Editor's note: Sherrilyn A. Ifill is a professor at the University of Maryland School of Law and the chairwoman of the U.S. Programs Board of the Open Society Foundations. She is the author of "On the Courthouse Lawn: Confronting the Legacy of Lynching in the Twenty-first Century."
By Sherrilyn A. Ifill, Special to CNN
(CNN) -- The United States has a dignity problem. The concept of dignity is recognized by law in countries all over the world. It is a cornerstone of both international humanitarian law, which governs the treatment of prisoners of war, and international human rights law.
But it has little power in American jurisprudence. A robust recognition and protection of dignity is precisely what we need, particularly if we are to understand how racism has broken its tether and become enshrined again in state laws and policies across the United States.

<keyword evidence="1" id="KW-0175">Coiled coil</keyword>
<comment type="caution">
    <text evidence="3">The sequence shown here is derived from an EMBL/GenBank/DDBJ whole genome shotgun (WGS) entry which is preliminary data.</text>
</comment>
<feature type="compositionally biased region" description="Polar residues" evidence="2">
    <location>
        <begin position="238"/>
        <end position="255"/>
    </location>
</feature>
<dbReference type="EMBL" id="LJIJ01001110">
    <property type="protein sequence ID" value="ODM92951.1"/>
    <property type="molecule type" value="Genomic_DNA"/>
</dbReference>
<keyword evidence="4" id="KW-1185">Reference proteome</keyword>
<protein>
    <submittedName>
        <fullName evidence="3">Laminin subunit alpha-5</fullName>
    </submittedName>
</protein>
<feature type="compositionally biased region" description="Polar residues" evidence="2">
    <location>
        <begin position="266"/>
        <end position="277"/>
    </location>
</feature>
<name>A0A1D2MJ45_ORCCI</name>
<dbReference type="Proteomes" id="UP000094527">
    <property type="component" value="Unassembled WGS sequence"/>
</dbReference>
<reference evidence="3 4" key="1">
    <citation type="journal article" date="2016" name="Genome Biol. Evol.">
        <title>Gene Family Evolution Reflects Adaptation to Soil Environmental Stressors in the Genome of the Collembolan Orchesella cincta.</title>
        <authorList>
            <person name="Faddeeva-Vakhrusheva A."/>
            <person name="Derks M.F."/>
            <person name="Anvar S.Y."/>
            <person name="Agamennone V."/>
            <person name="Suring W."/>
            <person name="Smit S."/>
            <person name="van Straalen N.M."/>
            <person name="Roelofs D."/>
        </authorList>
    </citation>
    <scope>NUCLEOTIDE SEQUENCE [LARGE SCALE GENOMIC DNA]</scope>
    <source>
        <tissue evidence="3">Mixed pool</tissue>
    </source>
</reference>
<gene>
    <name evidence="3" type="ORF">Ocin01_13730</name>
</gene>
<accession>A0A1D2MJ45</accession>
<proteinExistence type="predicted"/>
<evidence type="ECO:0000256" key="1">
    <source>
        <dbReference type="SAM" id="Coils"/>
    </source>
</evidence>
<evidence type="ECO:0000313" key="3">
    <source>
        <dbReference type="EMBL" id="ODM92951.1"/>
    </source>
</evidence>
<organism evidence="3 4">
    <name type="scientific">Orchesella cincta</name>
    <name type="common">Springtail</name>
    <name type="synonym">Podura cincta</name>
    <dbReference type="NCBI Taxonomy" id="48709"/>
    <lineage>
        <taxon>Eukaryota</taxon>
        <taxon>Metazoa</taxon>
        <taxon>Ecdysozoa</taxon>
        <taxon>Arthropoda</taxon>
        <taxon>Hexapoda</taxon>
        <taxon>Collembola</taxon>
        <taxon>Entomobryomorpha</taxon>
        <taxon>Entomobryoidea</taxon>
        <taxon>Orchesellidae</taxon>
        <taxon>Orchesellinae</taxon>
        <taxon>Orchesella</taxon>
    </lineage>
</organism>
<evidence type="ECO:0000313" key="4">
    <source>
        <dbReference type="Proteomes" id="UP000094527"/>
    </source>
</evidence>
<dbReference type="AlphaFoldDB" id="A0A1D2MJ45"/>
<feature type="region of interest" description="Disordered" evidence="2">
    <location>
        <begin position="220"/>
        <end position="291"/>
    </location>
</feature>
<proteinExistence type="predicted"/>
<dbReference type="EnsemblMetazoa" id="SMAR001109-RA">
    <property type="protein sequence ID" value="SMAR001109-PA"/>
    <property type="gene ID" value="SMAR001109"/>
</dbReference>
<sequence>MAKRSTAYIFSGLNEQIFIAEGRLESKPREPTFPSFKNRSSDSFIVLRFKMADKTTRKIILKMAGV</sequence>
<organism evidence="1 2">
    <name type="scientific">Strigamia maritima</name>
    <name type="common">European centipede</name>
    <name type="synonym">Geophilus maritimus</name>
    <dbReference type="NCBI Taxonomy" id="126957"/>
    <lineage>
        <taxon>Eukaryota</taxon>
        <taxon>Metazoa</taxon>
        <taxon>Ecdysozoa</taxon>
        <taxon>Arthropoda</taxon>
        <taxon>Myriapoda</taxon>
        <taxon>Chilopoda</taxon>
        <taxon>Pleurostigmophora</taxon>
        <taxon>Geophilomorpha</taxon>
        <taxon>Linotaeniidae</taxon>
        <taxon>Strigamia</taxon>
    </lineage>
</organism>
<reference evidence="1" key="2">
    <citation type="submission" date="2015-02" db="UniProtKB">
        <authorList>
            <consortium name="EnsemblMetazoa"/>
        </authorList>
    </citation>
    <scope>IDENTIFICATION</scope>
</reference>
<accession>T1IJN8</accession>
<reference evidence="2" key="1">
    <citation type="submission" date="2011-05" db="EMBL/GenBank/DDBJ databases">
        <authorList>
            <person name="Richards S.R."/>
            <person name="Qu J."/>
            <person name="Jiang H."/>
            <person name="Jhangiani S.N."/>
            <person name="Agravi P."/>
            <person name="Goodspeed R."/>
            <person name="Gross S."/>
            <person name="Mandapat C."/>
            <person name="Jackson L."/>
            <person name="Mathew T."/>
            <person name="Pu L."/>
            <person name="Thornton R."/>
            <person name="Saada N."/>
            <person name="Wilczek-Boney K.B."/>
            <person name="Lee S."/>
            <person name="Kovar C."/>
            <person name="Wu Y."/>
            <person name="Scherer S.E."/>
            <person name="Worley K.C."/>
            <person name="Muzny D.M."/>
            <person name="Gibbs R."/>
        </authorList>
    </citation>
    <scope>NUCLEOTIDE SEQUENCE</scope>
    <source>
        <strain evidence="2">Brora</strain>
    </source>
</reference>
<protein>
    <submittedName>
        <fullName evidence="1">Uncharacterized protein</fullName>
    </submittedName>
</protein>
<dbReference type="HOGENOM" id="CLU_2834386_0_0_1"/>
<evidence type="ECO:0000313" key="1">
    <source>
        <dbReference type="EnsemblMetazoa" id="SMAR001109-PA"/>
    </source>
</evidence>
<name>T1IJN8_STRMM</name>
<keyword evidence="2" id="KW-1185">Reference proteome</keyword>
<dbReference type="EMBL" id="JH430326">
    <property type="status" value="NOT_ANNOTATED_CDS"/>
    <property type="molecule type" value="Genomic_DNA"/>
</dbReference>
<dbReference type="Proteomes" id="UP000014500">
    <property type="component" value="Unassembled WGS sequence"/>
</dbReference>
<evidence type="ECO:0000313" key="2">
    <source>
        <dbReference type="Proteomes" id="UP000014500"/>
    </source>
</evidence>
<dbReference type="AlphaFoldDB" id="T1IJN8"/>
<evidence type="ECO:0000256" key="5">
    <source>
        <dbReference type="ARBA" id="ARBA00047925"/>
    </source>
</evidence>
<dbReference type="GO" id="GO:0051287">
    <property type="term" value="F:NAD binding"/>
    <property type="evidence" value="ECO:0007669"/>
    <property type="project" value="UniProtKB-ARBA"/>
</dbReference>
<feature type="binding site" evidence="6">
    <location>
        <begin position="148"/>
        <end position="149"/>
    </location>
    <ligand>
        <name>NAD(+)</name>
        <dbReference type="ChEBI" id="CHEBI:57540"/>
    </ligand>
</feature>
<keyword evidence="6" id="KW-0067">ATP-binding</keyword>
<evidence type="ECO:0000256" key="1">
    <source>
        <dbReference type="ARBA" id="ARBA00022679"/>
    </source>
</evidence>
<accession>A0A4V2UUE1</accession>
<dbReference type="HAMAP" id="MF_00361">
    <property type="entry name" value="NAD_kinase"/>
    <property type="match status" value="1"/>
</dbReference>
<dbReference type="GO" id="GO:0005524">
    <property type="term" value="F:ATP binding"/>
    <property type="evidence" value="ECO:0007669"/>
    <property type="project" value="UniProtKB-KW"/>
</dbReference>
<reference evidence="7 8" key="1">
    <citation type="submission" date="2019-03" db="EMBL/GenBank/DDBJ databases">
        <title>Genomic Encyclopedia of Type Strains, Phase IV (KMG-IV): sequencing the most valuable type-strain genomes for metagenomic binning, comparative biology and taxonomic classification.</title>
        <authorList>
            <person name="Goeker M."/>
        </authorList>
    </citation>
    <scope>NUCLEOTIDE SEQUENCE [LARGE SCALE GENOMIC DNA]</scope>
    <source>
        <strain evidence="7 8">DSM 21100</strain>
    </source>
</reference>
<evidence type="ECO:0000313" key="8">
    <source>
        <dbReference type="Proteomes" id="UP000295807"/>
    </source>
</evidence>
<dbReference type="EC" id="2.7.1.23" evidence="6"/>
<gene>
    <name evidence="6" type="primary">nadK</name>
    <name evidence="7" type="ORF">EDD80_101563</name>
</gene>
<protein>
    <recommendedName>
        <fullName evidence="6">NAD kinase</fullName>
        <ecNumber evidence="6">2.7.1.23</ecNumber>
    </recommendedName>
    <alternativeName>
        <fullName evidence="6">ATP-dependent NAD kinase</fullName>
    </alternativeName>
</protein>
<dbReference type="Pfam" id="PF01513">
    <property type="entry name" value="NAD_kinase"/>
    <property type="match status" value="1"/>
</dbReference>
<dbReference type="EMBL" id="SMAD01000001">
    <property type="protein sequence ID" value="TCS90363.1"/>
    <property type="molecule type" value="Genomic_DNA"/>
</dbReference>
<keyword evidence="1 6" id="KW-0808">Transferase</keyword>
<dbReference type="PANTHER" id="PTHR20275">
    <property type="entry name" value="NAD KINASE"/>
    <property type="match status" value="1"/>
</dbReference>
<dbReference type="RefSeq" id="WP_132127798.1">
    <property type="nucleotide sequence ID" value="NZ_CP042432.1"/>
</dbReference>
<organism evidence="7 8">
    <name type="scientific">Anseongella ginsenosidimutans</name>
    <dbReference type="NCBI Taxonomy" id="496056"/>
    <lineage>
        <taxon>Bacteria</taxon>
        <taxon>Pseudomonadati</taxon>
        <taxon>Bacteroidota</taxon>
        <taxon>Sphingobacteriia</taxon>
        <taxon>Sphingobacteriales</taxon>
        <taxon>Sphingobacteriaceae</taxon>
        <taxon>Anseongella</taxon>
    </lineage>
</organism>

Take racial profiling -- the single most explicit manifestation of racial prejudice in the United States today. Nearly 700,000 individuals a year are subject to the brutal indignity of the New York Police Department's stop-and-frisk policy. The vast majority are young African-American and Latino men. In a New York Times op-ed in December, 23-year-old Nicholas Peart heart-rendingly described his initiation into the world of stop-and-frisk beginning at age 14. This rite of passage for innocent young black men requires submitting without complaint or question to being harassed and targeted by the police. Even showing an "attitude" can escalate encounters into an arrest or even death.
Stop-and-frisk policing is only one aspect of the national indignity of racial profiling. Police surveillance of law-abiding Muslims (here again the New York police play a central role) and the pulling over of motorists for "driving while black" are two others. Rather than recognize how these practices strike at our bedrock constitutional rights to due process, equal protection and freedom from unreasonable searches, the Supreme Court recently doubled down on racial profiling. It decided that the discretion of police may be complemented by the discretion of jail officials to strip-search the 14 million Americans who are arrested each year.